Benefits of Physical Note Taking

If you take notes, whether it’s for school or work, it’s important to make sure that you’re retaining the information that’s being presented to you.

The best way to do this is simply by writing it down with a pen and paper. Studies show that people who physically take notes are more likely to retain information as opposed to people who took notes with their laptop.

The study, conducted by two professors, one from UCLA and the other from Princeton, had two groups of students take notes on five subjects: bread, bats, algorithms, economics and faith. One group of students used pen and paper, the other used their computer.

After they took their notes, the students were tested for three things. 1) How well they memorized the facts, 2) conceptual understanding and 3) how well they could then synthesize and generalize the information.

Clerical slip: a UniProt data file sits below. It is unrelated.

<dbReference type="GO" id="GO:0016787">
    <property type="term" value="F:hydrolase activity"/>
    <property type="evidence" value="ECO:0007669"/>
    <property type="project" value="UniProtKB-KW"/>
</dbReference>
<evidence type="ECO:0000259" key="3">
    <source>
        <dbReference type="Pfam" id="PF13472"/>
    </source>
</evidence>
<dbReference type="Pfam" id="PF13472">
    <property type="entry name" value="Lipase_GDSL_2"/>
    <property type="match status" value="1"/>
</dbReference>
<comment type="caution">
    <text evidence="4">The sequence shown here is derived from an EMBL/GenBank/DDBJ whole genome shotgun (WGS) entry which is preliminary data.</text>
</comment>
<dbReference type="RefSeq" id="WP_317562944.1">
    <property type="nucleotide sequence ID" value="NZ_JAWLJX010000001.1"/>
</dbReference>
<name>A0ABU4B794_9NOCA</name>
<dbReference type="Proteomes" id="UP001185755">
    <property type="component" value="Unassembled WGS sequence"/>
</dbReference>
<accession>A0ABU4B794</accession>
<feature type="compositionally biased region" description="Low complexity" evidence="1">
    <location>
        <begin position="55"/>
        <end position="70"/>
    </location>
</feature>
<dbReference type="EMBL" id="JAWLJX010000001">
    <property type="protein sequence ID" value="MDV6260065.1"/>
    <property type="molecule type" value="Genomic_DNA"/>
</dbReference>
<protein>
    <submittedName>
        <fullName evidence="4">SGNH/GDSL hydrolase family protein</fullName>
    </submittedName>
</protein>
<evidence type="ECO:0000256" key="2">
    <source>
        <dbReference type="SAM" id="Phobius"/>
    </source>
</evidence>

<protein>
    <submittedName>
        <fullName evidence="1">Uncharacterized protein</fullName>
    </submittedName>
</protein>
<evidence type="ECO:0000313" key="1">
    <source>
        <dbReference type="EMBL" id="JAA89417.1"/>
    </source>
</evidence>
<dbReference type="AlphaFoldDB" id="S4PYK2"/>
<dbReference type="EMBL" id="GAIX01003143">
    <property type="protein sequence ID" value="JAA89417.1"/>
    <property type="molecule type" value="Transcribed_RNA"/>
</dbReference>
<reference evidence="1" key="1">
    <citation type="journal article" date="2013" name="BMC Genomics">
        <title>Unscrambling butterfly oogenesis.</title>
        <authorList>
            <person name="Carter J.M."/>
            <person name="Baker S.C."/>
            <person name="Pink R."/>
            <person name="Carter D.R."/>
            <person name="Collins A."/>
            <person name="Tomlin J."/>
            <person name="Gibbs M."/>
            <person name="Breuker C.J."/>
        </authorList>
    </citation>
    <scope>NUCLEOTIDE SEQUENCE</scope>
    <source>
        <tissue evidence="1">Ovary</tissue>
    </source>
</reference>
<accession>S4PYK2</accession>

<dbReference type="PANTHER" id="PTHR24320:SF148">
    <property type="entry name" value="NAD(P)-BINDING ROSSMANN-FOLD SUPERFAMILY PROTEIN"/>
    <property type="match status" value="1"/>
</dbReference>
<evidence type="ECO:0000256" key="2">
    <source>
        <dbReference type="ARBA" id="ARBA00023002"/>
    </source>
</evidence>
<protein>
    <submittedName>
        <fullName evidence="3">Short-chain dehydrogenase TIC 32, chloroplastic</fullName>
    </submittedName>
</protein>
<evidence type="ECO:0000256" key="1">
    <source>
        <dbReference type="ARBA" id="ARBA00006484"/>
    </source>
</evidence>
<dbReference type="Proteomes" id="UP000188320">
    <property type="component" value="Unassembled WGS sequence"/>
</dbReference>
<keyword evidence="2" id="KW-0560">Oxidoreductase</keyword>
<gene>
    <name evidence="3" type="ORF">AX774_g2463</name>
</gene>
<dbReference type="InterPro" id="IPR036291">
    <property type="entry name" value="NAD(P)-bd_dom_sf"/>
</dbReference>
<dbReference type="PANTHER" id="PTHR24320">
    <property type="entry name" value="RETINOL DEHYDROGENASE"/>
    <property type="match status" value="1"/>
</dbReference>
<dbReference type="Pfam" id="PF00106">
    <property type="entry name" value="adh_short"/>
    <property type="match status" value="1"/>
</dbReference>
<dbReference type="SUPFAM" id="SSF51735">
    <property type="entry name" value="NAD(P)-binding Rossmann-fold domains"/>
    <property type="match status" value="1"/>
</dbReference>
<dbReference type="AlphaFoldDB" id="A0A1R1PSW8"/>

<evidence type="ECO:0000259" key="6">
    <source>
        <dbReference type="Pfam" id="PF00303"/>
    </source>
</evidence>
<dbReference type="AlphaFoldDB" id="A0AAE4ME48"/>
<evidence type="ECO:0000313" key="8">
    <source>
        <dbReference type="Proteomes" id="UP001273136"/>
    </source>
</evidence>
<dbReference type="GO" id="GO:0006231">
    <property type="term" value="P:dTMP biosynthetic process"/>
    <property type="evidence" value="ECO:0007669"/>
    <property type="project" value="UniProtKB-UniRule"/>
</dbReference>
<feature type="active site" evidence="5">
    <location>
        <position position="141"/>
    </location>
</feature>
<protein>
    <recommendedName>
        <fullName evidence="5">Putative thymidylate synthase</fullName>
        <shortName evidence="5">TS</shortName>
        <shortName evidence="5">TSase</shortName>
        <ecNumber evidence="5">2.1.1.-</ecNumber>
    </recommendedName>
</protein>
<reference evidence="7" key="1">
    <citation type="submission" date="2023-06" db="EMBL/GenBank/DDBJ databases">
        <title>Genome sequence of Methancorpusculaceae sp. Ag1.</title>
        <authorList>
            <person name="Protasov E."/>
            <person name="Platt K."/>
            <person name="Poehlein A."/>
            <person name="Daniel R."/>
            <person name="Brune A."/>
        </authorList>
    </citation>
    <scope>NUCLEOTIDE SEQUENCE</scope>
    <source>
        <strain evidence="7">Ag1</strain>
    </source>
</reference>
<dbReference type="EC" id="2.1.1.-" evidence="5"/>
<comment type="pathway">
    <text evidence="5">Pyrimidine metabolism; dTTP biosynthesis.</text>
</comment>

These were the results:

Pen and Paper

  • Wrote less than people with laptops because they couldn’t keep up with the professor
  • Learned more because they had to focus on listening, digesting and summarizing on the fly
  • Forced the brain to understand the material


  • Wrote more than pen and paper
  • Learned less because they could type as quickly as the professor could talk, so they were just recording the lecture rather than processing it.
  • Their brain didn’t have to work as hard to understand.

Not only did people who took notes on their laptop remember less, but they’re also more likely to goof off in class and on average, spend about 40% of class time doing other things online or working on something from a different class.

However, writing with pen and paper is becoming a hassle in schools these days because of how important technology is becoming in school. If you find it more difficult to write with pen and paper, take notes on your laptop, then go home and pull apart your notes so that you’re really able to remember the information. Write down summaries, ask questions to research later and make sure you understand the content.